William Wines Phelps was born at Hanover, Morris County, New Jersey, on 17 February 1792. He worked as editor of a newspaper called the Western Courier and later established anti-Masonic papers known as the Lake Light and the Ontario Phoenix, both in New York. He was nominated by his friends for the office of lieutenant governor of New York, and although he did not receive the nomination, he did gain much valuable experience.
On 26 March 1830 W. W. Phelps read an announcement that the Book of Mormon was about to come off the press. He later met Parley P. Pratt, who sold him a copy. After he read the Book of Mormon, he went to Kirtland, Ohio, where he met Joseph Smith. When Phelps inquired what the Lord desired of him, he was directed to be baptized and take his family to Missouri (see D&C 55, which was received shortly after W. W. Phelps and his family arrived in Kirtland in June 1831).
W. W. Phelps contributed great talent to the Church. He set up the first printing press for the Church in Missouri. He published the first Church newspaper, the Evening and Morning Star. He helped select, prepare, and publish the revelations in the Book of Commandments. And he wrote many hymns, including “The Spirit of God” and “Gently Raise the Sacred Strain.”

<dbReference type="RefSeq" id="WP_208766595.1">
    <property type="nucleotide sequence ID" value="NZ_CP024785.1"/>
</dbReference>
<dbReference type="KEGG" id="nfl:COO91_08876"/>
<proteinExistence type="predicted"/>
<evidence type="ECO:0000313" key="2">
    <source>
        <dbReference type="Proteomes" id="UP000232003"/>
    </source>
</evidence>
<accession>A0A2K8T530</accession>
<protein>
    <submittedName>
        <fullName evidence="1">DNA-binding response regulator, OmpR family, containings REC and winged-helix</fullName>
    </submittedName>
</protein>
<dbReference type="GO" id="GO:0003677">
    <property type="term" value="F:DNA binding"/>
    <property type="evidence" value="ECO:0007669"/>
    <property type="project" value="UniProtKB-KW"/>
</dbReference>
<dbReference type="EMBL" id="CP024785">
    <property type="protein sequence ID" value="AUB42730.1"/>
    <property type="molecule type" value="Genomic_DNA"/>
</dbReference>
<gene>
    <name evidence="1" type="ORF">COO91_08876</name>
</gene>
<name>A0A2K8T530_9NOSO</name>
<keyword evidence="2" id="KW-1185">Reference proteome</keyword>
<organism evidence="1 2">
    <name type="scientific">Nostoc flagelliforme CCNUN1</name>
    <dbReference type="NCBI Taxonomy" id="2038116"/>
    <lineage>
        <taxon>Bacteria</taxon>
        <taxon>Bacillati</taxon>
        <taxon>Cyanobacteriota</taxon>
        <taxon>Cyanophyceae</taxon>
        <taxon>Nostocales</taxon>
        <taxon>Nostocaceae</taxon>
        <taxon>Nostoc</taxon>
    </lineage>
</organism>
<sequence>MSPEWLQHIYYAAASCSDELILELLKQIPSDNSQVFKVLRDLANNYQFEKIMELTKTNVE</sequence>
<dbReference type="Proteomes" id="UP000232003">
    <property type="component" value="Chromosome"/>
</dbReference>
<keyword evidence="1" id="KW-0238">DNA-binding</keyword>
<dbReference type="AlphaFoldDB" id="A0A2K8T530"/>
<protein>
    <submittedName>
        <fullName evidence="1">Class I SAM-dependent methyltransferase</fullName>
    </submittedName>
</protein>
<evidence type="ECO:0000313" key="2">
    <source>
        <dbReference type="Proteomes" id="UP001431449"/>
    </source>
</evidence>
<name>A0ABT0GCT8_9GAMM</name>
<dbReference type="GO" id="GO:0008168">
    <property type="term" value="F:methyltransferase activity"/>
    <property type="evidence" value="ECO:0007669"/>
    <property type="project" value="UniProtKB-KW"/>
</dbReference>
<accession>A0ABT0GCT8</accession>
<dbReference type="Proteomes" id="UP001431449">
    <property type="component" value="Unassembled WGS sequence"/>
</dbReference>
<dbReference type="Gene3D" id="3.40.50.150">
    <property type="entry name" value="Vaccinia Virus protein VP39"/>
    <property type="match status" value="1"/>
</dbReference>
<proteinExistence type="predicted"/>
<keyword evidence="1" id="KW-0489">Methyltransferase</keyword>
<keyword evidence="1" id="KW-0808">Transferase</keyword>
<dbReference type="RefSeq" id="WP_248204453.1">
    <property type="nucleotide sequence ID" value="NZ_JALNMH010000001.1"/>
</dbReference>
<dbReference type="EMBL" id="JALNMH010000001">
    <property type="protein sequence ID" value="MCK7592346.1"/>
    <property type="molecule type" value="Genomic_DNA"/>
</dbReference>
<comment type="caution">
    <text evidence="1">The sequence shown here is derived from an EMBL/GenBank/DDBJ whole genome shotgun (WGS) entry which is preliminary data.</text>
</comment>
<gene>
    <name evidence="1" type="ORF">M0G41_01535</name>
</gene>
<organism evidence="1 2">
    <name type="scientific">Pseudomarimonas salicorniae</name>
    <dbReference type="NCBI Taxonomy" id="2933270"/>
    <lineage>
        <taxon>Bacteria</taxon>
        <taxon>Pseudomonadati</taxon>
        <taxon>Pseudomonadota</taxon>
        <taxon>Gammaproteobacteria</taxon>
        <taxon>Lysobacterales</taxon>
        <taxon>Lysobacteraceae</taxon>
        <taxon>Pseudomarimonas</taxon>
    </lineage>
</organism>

Notes and Commentary
D&C 55:1. What Does Having An Eye Single to the Glory of God Mean?
“Through the natural eyes men see the light which guides them in their physical existence, through their spiritual eyes, the spiritual light which leads to eternal life. As long as the natural eyes are unimpaired, men can see and be guided by the light of day; and as long as the spiritual eyes are single to the glory of God—that is, as long as they are undimmed by sin and are focused solely on righteousness—men can view and understand the things of the Spirit. But if apostasy enters and the spiritual light turns to darkness, ‘how great is that darkness!’” (McConkie, Doctrinal New Testament Commentary, 1:240.)
D&C 55:4. “That Little Children Also May Receive Instruction”
W. W. Phelps commented on the assignment he received from the Lord: “As a people we are fast approaching a desired end, which may literally be called a beginning. Thus far, we cannot be reproached with being backward in instruction. By revelation, in 1831, I was appointed to ‘do the work of printing, and of selecting and writing books for schools in this church, that little children might receive instruction;’ and since then I have received a further sanction. We are preparing to go out from among the people, where we can serve God in righteousness; and the first thing is, to teach our children; for they are as the Israel of old. It is our children who will take the kingdom and bear it off to all the world. The first commandment with promise to Israel was, ‘Honor thy father and thy mother, that thy days may be long in the land, which the Lord thy God giveth thee.’ We will instruct our children in the paths of righteousness; and we want that instruction compiled in a book.” (Times and Seasons, 1 Nov. 1845, p. 1015.)